9 K Kobayashi (Japan) Sauber-Ferrari 1:20:25.119
10 B Senna (Br) Williams 1:20:29.365
11 P Maldonado (Ven) Williams 1:20:29.903
12 D Ricciardo (Aus) Scuderia Toro Rosso 1:20:31.537
13 J d’Ambrosio (Bel) Lotus F1 Team 1:20:57.082
14 H Kovalainen (Fin) Caterham at 1 Lap
15 V Petrov (Rus) Caterham at 1 Lap
16 C Pic (Fr) Marussia at 1 Lap
17 T Glock (Ger) Marussia at 1 Lap
18 P de la Rosa (Sp) HRT-F1 at 1 Lap
19 N Karthikeyan (India) HRT-F1 at 1 Lap
20 M Webber (Aus) Red Bull at 2 Laps
21 N Hulkenberg (Ger) Force India at 3 Laps
Not Classified: 22 Sebastian Vettel (Ger) Red Bull 47 Laps completed, 23 Jenson Button (GB) McLaren 32 Laps completed, 24 Jean-Eric Vergne (Fr) Scuderia Toro Rosso 8 Laps completed.

Standings:
1 F Alonso 179pts
2 L Hamilton 142
3 K Raikkonen 141
4 S Vettel 140
5 M Webber 132
6 J Button 101
7 N Rosberg 83
8 R Grosjean 76
9 S Perez 65
10 F Massa 47
11 M Schumacher 43
12 K Kobayashi 35
13 P di Resta 32
14 N Hulkenberg 31
15 P Maldonado 29
16 B Senna 25
17 J-E Vergne 8
18 D Ricciardo 4
19 H Kovalainen 0
20 V Petrov 0
21 J d’Ambrosio 0
22 T Glock 0
23 C Pic 0
24 N Karthikeyan 0
25 P de la Rosa 0

1 Red Bull 272pts
2 McLaren 243
3 Ferrari 226
4 Lotus F1 Team 217
5 Mercedes GP 126
6 Sauber-Ferrari 100
7 Force India 63
8 Williams 54
9 Scuderia Toro Rosso 12
10 Caterham 0
11 M arussia 0
12 HRT-F1 0

News
people'It can last and it's terrifying'
Sport
Radamel Falcao
footballManchester United agree loan deal for Monaco striker Falcao
Sport
Louis van Gaal, Radamel Falcao, Arturo Vidal, Mats Hummels and Javier Hernandez
footballFalcao, Hernandez, Welbeck and every deal live as it happens
Sport
footballFeaturing Bart Simpson
PROMOTED VIDEO
Have you tried new the Independent Digital Edition apps?
News
Kelly Brook
peopleA spokesperson said the support group was 'extremely disappointed'
News
i100
Life and Style
techIf those brochure kitchens look a little too perfect to be true, well, that’s probably because they are
Arts and Entertainment
Alex Kapranos of Franz Ferdinand performs live
music Pro-independence show to take place four days before vote
News
news Video - hailed as 'most original' since Benedict Cumberbatch's
Arts and Entertainment
booksNovelist takes aim at Orwell's rules for writing plain English
Caption competition
Caption competition
Latest stories from i100
Daily Quiz
Have you tried new the Independent Digital Edition apps?
Independent Dating
and  

By clicking 'Search' you
are agreeing to our
Terms of Use.

Career Services

Day In a Page

Alexander Fury: The designer names to look for at fashion week this season

The big names to look for this fashion week

This week, designers begin to show their spring 2015 collections in New York
Will Self: 'I like Orwell's writing as much as the next talented mediocrity'

'I like Orwell's writing as much as the next talented mediocrity'

Will Self takes aim at Orwell's rules for writing plain English
Meet Afghanistan's middle-class paint-ballers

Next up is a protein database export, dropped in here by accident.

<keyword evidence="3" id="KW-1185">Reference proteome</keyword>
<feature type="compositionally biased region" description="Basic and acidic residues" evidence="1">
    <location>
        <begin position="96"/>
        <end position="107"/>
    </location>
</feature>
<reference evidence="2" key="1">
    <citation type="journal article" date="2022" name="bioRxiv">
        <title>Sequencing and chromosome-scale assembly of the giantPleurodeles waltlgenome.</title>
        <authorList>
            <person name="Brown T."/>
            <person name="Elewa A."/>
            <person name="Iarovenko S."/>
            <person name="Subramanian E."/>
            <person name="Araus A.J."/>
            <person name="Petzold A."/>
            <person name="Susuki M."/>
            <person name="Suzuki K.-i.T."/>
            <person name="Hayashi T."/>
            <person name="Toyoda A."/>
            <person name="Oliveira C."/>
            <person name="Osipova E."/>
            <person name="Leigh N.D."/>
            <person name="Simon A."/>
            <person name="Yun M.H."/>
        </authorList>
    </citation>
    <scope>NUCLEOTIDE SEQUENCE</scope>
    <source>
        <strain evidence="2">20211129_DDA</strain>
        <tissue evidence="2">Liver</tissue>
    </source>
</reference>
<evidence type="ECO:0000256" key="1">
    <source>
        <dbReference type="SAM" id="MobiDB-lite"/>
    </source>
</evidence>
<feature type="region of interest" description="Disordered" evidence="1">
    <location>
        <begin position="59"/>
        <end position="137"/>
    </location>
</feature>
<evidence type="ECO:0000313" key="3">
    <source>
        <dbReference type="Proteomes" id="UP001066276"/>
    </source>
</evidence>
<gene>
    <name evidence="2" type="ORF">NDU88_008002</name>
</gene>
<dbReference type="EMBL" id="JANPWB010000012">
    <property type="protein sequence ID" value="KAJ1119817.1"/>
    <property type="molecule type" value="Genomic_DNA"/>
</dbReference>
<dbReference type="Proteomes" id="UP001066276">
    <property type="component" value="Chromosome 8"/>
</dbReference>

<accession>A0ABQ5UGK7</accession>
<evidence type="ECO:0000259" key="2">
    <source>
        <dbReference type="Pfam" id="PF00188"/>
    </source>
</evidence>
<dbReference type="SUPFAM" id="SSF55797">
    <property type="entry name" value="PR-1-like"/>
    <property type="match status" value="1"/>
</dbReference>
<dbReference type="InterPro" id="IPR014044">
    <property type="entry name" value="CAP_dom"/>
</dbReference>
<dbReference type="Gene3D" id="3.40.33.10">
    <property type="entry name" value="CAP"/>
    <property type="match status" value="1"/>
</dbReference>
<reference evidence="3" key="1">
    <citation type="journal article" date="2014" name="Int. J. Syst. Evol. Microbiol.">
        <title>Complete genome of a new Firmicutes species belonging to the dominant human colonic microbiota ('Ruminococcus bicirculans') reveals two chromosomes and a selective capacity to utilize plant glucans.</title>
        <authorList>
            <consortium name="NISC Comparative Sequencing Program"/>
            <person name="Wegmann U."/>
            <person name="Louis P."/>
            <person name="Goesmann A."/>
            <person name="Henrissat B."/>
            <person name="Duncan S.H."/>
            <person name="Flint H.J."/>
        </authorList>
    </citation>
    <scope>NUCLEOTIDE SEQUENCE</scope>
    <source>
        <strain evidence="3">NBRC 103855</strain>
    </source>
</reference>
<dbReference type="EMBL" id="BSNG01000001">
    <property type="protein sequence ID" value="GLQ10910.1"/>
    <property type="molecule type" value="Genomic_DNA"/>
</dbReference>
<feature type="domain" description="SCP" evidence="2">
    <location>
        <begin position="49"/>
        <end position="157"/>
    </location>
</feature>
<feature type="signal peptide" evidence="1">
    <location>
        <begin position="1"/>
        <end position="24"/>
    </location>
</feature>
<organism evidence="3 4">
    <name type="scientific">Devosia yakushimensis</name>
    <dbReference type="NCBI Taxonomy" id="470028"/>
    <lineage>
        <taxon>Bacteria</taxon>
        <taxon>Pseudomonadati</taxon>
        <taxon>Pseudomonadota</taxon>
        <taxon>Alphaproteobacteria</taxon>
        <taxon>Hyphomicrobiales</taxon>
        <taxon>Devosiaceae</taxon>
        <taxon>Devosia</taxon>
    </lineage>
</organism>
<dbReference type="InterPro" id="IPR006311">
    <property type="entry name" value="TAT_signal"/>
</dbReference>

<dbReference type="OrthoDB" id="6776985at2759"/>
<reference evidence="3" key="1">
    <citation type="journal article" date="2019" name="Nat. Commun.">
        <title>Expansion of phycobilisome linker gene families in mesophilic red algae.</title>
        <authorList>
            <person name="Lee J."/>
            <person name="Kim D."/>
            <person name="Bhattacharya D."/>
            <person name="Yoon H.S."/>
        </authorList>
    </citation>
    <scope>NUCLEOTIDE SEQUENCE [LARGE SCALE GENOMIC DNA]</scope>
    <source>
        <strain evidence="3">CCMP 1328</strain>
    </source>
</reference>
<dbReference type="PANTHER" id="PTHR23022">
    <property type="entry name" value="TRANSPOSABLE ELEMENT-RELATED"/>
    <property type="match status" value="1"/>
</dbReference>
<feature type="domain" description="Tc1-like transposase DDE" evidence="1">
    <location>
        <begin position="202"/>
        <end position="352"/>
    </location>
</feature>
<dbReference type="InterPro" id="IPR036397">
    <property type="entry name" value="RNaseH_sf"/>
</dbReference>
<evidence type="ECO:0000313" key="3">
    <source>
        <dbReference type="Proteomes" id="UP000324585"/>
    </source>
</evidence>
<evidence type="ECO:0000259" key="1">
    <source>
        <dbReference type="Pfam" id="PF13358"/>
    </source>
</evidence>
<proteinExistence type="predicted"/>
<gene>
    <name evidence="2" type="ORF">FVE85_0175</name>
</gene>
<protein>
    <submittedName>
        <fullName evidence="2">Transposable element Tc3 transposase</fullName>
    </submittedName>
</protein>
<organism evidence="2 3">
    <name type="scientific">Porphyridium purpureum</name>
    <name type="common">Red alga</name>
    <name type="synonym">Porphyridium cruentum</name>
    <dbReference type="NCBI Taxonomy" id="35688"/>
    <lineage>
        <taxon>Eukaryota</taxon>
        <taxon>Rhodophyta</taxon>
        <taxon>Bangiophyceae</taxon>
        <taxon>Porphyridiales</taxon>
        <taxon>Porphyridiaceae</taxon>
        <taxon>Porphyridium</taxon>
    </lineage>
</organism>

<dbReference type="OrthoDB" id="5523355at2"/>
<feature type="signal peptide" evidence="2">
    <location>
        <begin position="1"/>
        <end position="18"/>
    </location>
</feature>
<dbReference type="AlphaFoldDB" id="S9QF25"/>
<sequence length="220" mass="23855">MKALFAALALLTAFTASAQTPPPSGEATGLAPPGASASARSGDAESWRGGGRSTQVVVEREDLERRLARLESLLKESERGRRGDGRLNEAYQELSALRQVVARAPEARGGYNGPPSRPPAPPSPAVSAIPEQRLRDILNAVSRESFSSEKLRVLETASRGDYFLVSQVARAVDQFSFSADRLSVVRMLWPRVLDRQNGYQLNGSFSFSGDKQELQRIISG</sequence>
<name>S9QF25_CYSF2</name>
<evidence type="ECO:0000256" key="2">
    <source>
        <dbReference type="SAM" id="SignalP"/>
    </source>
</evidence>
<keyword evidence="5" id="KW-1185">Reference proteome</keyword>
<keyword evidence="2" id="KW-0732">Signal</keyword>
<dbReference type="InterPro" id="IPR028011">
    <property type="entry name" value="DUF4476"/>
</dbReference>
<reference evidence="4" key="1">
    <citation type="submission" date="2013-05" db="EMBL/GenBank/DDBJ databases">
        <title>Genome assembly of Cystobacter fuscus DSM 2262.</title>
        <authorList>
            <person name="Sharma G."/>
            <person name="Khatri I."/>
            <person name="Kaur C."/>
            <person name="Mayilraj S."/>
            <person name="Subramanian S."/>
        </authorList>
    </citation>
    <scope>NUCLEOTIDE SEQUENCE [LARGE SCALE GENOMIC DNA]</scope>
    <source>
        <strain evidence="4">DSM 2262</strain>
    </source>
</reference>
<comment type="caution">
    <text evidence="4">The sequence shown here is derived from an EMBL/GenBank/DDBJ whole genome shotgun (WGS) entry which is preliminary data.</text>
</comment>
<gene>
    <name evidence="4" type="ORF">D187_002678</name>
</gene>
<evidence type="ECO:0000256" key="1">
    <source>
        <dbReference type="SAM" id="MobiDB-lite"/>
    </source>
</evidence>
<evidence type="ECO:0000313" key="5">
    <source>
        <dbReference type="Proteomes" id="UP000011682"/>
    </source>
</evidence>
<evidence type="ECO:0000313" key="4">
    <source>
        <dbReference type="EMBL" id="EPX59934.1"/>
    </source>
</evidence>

Meet Afghanistan's middle-class paint-ballers

Toy guns proving a popular diversion in a country flooded with the real thing
Al Pacino wows Venice

Al Pacino wows Venice

Ham among the brilliance as actor premieres two films at festival
Neil Lawson Baker interview: ‘I’ve gained so much from art. It’s only right to give something back’.

Neil Lawson Baker interview

‘I’ve gained so much from art. It’s only right to give something back’.
The other Mugabe who is lining up for the Zimbabwean presidency

The other Mugabe who is lining up for the Zimbabwean presidency

Wife of President Robert Mugabe appears to have her sights set on succeeding her husband
The model of a gadget launch: Cultivate an atmosphere of mystery and excitement to sell stuff people didn't realise they needed

The model for a gadget launch

Cultivate an atmosphere of mystery and excitement to sell stuff people didn't realise they needed
Alice Roberts: She's done pretty well, for a boffin without a beard

She's done pretty well, for a boffin without a beard

Alice Roberts talks about her new book on evolution - and why her early TV work drew flak from (mostly male) colleagues
Get well soon, Joan Rivers - an inspiration, whether she likes it or not

Get well soon, Joan Rivers

She is awful. But she's also wonderful, not in spite of but because of the fact she's forever saying appalling things, argues Ellen E Jones
Doctor Who Into the Dalek review: A classic sci-fi adventure with all the spectacle of a blockbuster

A fresh take on an old foe

Doctor Who Into the Dalek more than compensated for last week's nonsensical offering
Fashion walks away from the celebrity runway show

Fashion walks away from the celebrity runway show

As the collections start, fashion editor Alexander Fury finds video and the internet are proving more attractive
Meet the stars of TV's Wolf Hall... and it's not the cast of the Tudor trilogy

Meet the stars of TV's Wolf Hall...

... and it's not the cast of the Tudor trilogy
Weekend at the Asylum: Europe's biggest steampunk convention heads to Lincoln

Europe's biggest steampunk convention

Jake Wallis Simons discovers how Victorian ray guns and the martial art of biscuit dunking are precisely what the 21st century needs
Don't swallow the tripe – a user's guide to weasel words

Don't swallow the tripe – a user's guide to weasel words

Lying is dangerous and unnecessary. A new book explains the strategies needed to avoid it. John Rentoul on the art of 'uncommunication'
Daddy, who was Richard Attenborough? Was the beloved thespian the last of the cross-generation stars?

Daddy, who was Richard Attenborough?

The atomisation of culture means that few of those we regard as stars are universally loved any more, says DJ Taylor